As high-quality aggregates become more difficult to utilize in construction projects due to cost, availability, and location, new and better performance evaluations of aggregate materials are needed. Two recent MnDOT projects focusing on the mechanistic based evaluations of best value granular materials have clearly shown that differences in shape, texture and angularity of aggregate materials, in addition to gradation
As high-quality aggregates become more difficult to utilize in construction projects due to cost, availability, and location, new and better performance evaluations of aggregate materials are needed. Two recent MnDOT projects focusing on the mechanistic based evaluations of best value granular materials have clearly shown that differences in shape, texture and angularity of aggregate materials, in addition to gradation (particle size), influence both structural , i.e., strength, modulus and deformation, as well as drainage characteristics of unbound and bound pavement layers. There is a need to implement aggregate imaging techniques that already exist to develop construction specifications, testing procedures, and performance guidelines in order to utilize the best value of the available aggregates in pavement construction – both in flexible and rigid pavements.
End-performance based aggregate selection and evaluation can be more readily established through improved testing performed using aggregate image analysis. The research approach proposed utilizes the technology employed in the University of Illinois Aggregate Image Analyzer (UIAIA) to quantify aggregate shape properties in the field at gravel pits, rock quarries, and construction sites by means of rapid, automated and accurate measurements. The UIAIA outputs quantitative indices based on image evaluation of aggregate size distributions and quantification of individual particle shape, texture and angularity properties. Instead of being limited to capturing images of aggregate particles one by one in the laboratory, this project proposes to replace this process with a machine vision based faster field imaging process, which will yield estimates of the shape property of a number of aggregates directly from color images.
The aggregate size and shape properties will be linked to performances of constructed pavement layers. In addition, new aggregate blends and improved designs can be developed taking advantage of improved quantification of aggregate property adjustments tied more directly to performance. As an example, the imaging techniques may be useful in evaluating the binder content in recycled asphalt pavements for better recycling practices as well as cost effective utilization of local and marginal aggregates in pavement projects.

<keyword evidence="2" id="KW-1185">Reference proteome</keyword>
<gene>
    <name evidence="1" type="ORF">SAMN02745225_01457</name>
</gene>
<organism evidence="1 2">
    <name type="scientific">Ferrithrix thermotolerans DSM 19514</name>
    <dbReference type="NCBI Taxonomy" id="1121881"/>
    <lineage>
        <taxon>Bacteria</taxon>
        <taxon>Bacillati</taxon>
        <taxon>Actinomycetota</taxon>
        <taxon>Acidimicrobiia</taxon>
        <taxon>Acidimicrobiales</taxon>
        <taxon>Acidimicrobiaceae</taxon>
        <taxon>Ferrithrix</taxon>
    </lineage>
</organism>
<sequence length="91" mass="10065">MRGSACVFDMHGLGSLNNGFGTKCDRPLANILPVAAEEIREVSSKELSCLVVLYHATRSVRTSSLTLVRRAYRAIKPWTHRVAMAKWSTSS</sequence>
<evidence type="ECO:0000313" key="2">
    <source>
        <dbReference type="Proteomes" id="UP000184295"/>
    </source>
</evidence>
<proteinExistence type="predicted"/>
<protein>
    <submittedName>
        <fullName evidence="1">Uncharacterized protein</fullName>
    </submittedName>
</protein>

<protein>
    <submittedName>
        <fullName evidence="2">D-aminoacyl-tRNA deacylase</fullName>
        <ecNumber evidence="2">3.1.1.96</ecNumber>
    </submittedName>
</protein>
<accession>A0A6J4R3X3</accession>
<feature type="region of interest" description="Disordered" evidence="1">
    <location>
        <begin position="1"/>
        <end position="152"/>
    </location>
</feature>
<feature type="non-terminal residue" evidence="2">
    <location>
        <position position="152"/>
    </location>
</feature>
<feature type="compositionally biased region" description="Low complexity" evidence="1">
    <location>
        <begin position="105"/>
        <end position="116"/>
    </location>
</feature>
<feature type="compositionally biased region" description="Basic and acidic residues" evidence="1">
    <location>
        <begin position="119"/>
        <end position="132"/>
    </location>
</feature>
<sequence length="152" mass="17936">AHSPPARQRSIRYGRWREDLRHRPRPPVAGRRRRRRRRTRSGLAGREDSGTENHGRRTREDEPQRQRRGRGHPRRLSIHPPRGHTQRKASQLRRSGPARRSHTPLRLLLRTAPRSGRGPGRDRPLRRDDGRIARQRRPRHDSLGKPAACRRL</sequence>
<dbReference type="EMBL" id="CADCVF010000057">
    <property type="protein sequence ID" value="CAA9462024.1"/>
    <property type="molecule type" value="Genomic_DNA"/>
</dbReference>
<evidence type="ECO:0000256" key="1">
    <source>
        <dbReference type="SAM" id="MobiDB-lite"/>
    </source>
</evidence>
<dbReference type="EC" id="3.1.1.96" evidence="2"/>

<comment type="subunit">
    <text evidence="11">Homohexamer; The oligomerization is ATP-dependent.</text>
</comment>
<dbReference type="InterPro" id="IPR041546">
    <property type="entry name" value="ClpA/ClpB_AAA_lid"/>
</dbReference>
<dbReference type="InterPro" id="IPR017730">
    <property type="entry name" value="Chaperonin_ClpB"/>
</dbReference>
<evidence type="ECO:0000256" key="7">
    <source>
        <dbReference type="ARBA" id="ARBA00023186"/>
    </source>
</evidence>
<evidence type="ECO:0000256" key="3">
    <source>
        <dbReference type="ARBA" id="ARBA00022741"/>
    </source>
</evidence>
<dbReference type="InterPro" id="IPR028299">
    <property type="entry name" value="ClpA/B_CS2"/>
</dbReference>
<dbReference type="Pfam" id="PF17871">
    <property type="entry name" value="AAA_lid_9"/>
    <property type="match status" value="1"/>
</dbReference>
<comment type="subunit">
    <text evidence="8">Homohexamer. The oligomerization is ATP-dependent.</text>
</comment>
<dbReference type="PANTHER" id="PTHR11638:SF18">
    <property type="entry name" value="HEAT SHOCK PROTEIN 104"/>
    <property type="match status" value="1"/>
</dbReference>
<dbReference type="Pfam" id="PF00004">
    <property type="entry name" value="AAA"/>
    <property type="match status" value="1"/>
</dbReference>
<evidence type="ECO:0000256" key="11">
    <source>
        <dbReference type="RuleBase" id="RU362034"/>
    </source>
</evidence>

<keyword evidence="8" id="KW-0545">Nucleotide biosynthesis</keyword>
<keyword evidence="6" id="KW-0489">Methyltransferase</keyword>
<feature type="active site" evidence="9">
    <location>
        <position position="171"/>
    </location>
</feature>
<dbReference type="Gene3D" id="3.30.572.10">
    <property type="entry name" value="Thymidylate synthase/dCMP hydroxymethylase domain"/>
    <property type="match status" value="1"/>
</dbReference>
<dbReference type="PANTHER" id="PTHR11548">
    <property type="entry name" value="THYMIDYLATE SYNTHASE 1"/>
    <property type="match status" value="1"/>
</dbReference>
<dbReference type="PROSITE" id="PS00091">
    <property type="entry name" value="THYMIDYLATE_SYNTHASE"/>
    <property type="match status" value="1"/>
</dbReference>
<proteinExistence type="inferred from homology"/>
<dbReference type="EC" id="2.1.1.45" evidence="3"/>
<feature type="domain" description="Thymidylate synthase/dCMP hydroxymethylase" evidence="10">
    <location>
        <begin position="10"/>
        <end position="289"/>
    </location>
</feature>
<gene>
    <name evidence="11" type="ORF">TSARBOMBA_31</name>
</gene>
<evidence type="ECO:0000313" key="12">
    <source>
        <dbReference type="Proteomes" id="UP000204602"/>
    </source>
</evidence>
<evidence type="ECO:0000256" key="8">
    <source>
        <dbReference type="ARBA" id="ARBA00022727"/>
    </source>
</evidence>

Potential benefits of this project include:
- the ability to conduct aggregate size and shape property testing in the field - at the quarry, pit, or construction site;
- the ability to evaluate differences in quarry operations such as crushing methods, for classifying aggregate material sources in terms aggregate size and shape properties – better QA/QC;
- more consistent test results and better confidence in the size and shape properties of aggregates used in construction;
- significant cost savings by reducing the need for conducting costly and time consuming laboratory tests required for mechanistic based design procedures;
- optimized aggregate selection/utilization, and significant economic benefits with sustainable use of aggregate resources in building transportation infrastructure;
- better performance, primarily of pavement base layers, in terms of stability, stiffness and drainage characteristics over the life of a pavement;
- development of new aggregate blends and improved designs based on aggregate size and shape properties to demonstrate the impact of aggregate selection and aggregate property adjustments on performance improvements;
- imaging based evaluation of the binder content as coating on the reclaimed asphalt pavement (RAP) aggregates as part of RAP fractionation, property evaluation and utilization.
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